Apple must allow apps on iOS to link external forms of payment

But Epic Games must pay a million-dollar breach-of-contract fine for removing Fortnite from iOS

the judge Yvonne Gonzalez Rogers passes sentence about the Epic Games Vs. Apple case, defining that the Apple reverses its policies preventing developers from linking external forms of payment to iOS apps within 90 days, but also decides in favor of Apple by demanding that Epic Games pay $3 million of Fortnite revenues between August and October 2020, and plus 30% of your total revenue between 1O November and the day of the sentence, since the removal of Fortnite from iOS by Epic Games configured a breach of contract with Apple.

Both pricing and curation practices are also practiced by all other digital software distribution platforms, differing only in the percentage reverted to developers and in the criteria that must be met to allow software to be made available on a given platform, so the judge Rogers ruled in favor of Apple on iOS monopoly, trust, and in-store abusive practices.

“While the Court finds that Apple enjoys a sizable 55 percent market share and extraordinary profit margins, these factors just do not amount to antitrust conduct. Success is not illegal.”

Credits: Epic Games

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THE guarantee of refunds without a lot of bureaucracy for any in-app purchases made on iOS was one of the advantages of Apple’s tighter control over forms of monetization. Despite this, the company has 90 days from the date of publication of the judgment to suspend the policy that deprives developers from binding external forms, therefore not insured by Apple, payment in your apps.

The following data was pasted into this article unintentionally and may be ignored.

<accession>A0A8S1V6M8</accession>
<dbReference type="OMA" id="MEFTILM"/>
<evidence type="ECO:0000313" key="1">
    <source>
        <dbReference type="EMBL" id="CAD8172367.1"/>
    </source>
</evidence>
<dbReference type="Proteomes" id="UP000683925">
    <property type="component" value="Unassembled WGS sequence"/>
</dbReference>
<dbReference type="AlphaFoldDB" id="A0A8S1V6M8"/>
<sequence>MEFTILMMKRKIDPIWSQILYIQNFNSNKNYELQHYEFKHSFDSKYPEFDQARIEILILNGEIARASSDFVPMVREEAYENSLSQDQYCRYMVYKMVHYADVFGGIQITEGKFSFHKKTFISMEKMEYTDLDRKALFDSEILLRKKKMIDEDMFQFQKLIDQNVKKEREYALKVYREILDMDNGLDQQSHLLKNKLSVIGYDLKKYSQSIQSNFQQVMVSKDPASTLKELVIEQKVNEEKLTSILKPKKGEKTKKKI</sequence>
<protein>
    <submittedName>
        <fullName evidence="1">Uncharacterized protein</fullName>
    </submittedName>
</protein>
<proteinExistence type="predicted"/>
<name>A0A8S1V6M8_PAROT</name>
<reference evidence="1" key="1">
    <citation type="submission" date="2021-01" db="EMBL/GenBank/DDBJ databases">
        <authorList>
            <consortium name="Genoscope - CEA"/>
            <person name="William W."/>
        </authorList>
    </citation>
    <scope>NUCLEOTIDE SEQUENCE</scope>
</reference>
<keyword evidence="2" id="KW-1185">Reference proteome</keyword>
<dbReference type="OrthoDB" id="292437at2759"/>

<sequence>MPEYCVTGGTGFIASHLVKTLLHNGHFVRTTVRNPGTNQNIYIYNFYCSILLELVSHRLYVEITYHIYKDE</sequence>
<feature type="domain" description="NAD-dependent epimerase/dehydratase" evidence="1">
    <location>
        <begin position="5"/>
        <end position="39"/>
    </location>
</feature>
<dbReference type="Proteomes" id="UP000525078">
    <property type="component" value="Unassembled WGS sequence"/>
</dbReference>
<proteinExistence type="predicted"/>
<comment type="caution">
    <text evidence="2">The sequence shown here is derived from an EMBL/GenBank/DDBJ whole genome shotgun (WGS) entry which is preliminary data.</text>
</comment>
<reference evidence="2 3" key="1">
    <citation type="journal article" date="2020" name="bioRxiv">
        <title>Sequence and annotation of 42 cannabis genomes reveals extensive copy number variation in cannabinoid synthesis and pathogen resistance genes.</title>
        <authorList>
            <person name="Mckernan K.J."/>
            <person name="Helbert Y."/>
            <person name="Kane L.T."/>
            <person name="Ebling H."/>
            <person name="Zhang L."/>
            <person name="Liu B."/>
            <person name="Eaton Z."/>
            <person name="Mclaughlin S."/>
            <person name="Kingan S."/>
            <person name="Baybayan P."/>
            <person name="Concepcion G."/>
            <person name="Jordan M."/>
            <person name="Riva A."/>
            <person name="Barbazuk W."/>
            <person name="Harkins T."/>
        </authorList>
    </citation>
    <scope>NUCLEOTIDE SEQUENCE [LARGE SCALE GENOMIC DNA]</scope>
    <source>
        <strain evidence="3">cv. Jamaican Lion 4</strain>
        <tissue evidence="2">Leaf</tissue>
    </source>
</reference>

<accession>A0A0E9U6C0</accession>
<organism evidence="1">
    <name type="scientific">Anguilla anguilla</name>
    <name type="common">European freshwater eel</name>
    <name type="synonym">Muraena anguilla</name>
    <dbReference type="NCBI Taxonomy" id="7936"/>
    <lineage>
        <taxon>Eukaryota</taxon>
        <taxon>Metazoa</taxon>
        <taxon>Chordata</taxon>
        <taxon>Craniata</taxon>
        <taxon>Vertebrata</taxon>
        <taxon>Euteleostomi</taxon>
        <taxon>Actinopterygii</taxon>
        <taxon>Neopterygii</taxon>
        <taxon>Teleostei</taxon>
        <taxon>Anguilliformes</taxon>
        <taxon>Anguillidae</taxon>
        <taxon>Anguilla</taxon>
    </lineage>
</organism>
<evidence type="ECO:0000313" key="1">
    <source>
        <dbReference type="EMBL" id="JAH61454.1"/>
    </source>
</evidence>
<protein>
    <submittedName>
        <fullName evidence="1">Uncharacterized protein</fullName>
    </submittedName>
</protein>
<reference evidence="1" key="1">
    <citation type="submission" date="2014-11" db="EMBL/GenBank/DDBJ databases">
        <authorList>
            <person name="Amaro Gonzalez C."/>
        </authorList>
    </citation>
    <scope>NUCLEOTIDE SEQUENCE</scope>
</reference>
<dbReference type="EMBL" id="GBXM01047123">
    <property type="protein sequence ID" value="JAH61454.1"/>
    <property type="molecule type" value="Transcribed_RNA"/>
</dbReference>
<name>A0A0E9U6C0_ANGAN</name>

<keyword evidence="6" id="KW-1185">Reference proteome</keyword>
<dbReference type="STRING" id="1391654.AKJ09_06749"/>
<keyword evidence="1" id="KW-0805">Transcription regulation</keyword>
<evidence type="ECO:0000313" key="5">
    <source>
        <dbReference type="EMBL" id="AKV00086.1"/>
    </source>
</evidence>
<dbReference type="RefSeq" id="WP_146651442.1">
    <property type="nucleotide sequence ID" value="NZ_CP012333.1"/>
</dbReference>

The considerable victory, more for developers in general than for Epic Games, is the only among 10 charges against Apple in which the judge favored Epic Games.

Whether or not to practice fees that yield a greater profit margin to developers is, and should be, a choice for each company, and completely remove Fortnite from iOS for claiming that the 30% rate of revenue generated within applications practiced by Apple deprived the company completely of revenue from the title that had already been officially published within the ecosystem, resulting in a breach of contract.

In this way, Epic Games must pay in addition to $3 million of Fortnite’s revenue between August and October 2020, plus 30% of your total revenue from removal of title to day of judgment as a form of compensation for this violation.

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However, Tim Sweeney has expressed on his Twitter that Epic Games will appeal to the Court, possibly not the sentence for breach of contract, but the amount demanded, further stating that Fortnite will only return to iOS when Apple complies with the decision to offer external forms of payment within its ecosystem.


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Source: MVCUK